Tennis elbow straps are found to be helpful by some patients. There are several different models available and they are designed to be worn 2-3 centimeters from the elbow.
 
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This is intended to take the stress off the tendon where it attaches to the bone. The strap is to be worn during sports and during work. These straps should not be used as a sole means of treatment, but should supplement muscular stretching and strengthening exercises.

6. Wrist braces

These are worn on the wrist to keep the wrist bent backwards, taking the stress off of the muscles as they attach at the elbow. Although not utilized routinely, some physicians utilize them when the pain is severe and when other measures have failed. They are primarily to be used at night while sleeping but they can be used during the day as well.

7. Cortisone shots

These are considered when the measures above have not worked and the pain is severe. The cortisone is injected into the area of the inflamed tendons in order to decrease the inflammation. After the shot, most physicians recommend that the patient return to using ice and anti-inflammatory medication. Sometimes the shot is curative and sometimes more than one shot is necessary.

When is surgery indicated for Tennis Elbow?

Surgery is indicated when all of the above measures have failed over a course of several months and the pain continues to prevent activity. Most physicians feel that several cortisone shots are indicated before surgery is considered. In general, surgery is considered an option when all other treatment options have failed and pain continues to be severe and limiting a patients level of activity or function.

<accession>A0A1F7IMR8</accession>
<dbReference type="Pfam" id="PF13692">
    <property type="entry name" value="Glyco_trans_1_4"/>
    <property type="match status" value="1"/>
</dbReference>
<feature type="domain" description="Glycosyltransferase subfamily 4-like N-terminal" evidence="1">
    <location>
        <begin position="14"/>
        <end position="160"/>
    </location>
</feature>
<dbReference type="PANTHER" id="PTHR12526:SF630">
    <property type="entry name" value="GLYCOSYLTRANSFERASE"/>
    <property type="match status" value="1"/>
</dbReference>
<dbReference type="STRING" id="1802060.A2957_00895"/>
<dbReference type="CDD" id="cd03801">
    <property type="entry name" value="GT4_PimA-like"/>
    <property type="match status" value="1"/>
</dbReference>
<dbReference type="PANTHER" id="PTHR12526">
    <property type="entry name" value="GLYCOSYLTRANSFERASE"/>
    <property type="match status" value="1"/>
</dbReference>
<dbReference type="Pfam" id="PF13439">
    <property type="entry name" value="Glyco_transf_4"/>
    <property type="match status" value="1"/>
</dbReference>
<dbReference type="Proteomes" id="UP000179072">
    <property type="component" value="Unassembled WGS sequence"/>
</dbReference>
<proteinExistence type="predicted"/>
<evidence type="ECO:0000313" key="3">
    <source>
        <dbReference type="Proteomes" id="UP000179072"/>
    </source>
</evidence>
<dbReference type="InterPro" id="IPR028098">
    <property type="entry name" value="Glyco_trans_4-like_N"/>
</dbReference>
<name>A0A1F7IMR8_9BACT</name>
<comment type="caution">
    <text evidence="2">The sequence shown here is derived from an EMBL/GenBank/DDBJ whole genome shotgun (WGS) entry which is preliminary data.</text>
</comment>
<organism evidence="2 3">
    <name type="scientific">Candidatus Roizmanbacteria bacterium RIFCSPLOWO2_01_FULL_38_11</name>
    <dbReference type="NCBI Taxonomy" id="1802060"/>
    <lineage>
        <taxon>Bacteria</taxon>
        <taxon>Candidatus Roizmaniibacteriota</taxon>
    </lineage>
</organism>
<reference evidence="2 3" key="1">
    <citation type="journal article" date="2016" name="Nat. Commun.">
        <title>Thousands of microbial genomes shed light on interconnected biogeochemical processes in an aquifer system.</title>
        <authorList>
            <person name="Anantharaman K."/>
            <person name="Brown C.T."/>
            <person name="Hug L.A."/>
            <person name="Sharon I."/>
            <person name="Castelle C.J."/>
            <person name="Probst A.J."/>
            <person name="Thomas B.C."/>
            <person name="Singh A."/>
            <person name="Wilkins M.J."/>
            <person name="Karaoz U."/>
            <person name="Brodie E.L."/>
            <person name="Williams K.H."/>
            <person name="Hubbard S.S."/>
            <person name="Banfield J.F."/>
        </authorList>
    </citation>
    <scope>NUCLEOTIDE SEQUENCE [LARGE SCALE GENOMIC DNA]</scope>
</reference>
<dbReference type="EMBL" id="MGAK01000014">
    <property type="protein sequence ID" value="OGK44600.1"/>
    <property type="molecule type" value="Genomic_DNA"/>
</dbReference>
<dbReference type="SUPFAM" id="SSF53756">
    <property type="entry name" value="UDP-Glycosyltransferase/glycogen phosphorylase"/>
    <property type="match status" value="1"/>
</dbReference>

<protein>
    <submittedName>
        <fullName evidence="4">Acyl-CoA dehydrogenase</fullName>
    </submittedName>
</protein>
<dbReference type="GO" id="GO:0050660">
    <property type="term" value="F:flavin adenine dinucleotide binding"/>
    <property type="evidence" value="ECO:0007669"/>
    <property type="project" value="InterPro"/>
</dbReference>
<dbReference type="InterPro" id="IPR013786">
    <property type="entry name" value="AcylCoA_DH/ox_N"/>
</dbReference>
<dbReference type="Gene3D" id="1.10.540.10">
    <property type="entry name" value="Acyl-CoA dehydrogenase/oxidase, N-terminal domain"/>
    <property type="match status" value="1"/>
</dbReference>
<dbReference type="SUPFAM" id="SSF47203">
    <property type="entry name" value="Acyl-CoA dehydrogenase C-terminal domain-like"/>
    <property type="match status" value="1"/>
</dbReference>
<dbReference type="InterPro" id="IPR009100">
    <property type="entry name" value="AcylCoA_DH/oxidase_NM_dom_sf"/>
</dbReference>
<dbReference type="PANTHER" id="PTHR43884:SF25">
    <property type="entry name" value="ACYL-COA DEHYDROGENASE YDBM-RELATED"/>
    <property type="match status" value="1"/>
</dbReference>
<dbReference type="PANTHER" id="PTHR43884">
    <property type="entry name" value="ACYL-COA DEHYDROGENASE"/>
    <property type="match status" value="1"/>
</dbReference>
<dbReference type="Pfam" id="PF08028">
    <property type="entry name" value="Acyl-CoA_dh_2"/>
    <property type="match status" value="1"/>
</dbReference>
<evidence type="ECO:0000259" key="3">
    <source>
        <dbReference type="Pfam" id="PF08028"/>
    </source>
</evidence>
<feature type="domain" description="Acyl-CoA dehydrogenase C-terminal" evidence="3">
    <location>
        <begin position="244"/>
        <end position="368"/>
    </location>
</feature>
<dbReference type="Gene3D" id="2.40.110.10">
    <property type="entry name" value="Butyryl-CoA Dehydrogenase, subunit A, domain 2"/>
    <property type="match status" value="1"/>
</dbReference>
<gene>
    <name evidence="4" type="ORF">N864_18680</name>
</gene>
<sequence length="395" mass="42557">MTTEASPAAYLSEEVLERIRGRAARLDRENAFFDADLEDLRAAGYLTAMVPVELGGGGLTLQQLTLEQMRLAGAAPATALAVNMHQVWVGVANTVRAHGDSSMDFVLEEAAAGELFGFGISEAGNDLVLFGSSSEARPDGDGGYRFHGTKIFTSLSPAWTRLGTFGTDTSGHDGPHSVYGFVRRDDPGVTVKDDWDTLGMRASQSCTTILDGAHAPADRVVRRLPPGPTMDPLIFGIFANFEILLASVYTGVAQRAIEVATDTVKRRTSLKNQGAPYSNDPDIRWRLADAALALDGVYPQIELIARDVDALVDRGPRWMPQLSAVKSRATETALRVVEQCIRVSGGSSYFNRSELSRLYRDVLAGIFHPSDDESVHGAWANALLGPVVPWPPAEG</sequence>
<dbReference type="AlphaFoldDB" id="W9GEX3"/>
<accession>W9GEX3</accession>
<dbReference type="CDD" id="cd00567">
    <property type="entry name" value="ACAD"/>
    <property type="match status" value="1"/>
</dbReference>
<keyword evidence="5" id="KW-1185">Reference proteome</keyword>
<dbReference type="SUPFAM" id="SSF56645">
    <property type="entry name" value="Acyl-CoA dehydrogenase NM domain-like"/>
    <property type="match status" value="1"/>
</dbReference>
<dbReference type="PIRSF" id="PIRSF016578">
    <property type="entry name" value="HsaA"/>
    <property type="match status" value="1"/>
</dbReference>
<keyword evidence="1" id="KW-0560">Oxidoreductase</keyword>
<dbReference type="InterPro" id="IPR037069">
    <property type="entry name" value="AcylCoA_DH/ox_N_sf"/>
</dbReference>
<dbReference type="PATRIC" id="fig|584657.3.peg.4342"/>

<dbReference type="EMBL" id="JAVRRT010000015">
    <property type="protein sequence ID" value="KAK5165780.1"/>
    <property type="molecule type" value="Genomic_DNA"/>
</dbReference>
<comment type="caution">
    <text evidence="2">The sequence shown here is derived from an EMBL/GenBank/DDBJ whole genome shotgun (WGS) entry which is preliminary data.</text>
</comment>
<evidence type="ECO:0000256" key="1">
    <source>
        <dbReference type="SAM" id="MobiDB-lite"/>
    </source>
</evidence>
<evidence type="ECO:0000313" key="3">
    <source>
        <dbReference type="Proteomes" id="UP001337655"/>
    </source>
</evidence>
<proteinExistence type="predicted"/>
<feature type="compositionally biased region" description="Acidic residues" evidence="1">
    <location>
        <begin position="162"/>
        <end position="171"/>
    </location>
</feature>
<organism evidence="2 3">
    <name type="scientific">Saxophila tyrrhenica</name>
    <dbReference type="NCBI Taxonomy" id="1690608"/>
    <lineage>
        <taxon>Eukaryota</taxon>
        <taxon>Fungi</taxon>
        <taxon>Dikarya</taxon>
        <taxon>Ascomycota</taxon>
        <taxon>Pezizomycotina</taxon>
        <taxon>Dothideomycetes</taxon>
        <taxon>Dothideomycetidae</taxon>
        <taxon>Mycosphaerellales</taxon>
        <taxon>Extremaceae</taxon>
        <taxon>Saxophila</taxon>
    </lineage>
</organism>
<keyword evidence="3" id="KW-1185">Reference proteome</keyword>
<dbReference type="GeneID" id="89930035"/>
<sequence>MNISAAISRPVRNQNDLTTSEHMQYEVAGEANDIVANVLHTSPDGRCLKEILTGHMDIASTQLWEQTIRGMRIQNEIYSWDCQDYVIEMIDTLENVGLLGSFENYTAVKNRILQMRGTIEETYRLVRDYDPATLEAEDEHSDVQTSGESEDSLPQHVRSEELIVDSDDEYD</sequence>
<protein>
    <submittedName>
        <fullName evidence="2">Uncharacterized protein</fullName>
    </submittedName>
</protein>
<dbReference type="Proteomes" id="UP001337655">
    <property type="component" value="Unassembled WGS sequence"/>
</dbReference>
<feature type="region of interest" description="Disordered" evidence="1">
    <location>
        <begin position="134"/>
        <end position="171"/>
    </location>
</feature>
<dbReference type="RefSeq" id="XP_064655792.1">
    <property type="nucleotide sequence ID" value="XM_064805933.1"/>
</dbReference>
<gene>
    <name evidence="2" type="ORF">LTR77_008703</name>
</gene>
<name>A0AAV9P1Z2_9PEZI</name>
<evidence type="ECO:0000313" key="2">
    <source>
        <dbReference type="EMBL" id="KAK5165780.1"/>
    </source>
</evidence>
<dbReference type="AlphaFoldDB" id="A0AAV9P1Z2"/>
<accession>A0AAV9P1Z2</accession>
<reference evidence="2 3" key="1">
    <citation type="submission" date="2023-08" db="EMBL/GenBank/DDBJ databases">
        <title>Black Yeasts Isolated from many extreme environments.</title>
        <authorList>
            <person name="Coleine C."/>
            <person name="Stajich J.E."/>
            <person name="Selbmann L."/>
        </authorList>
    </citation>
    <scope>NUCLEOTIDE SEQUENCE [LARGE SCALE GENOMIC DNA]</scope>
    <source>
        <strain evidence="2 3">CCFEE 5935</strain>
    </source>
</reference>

What is the surgery?

The procedure that is done depends upon many factors, but there are basically two types of operations. In the first type a small incision is made (3-4 centimeters) and the abnormal tendon is trimmed. The defect created is sewn back together and allowed to heal. In the second type of operation a portion of tendon is released from the bone and then reattached.

What is done after surgery?

In both operations, the patient usually goes home the same day of surgery. An arm sling and occasionally a plaster splint are used. The arm is to be elevated and kept dry. Stitches are removed 5 to 7 days after surgery and motion is begun. Rehabilitation and recovery depend upon the extent of the surgery and the type of surgery done. Most people cannot drive for a week. The success of these operations is generally 85-95% excellent relief from the pain. While return to daily activity without pain is often possible within 3 to 6 weeks, return to sports or heavy use of the arm can take several months.

Edward G. McFarland, M.D.
Andrew Cosgarea, M.D.

Link back to Orthopaedic Conditions/Diseases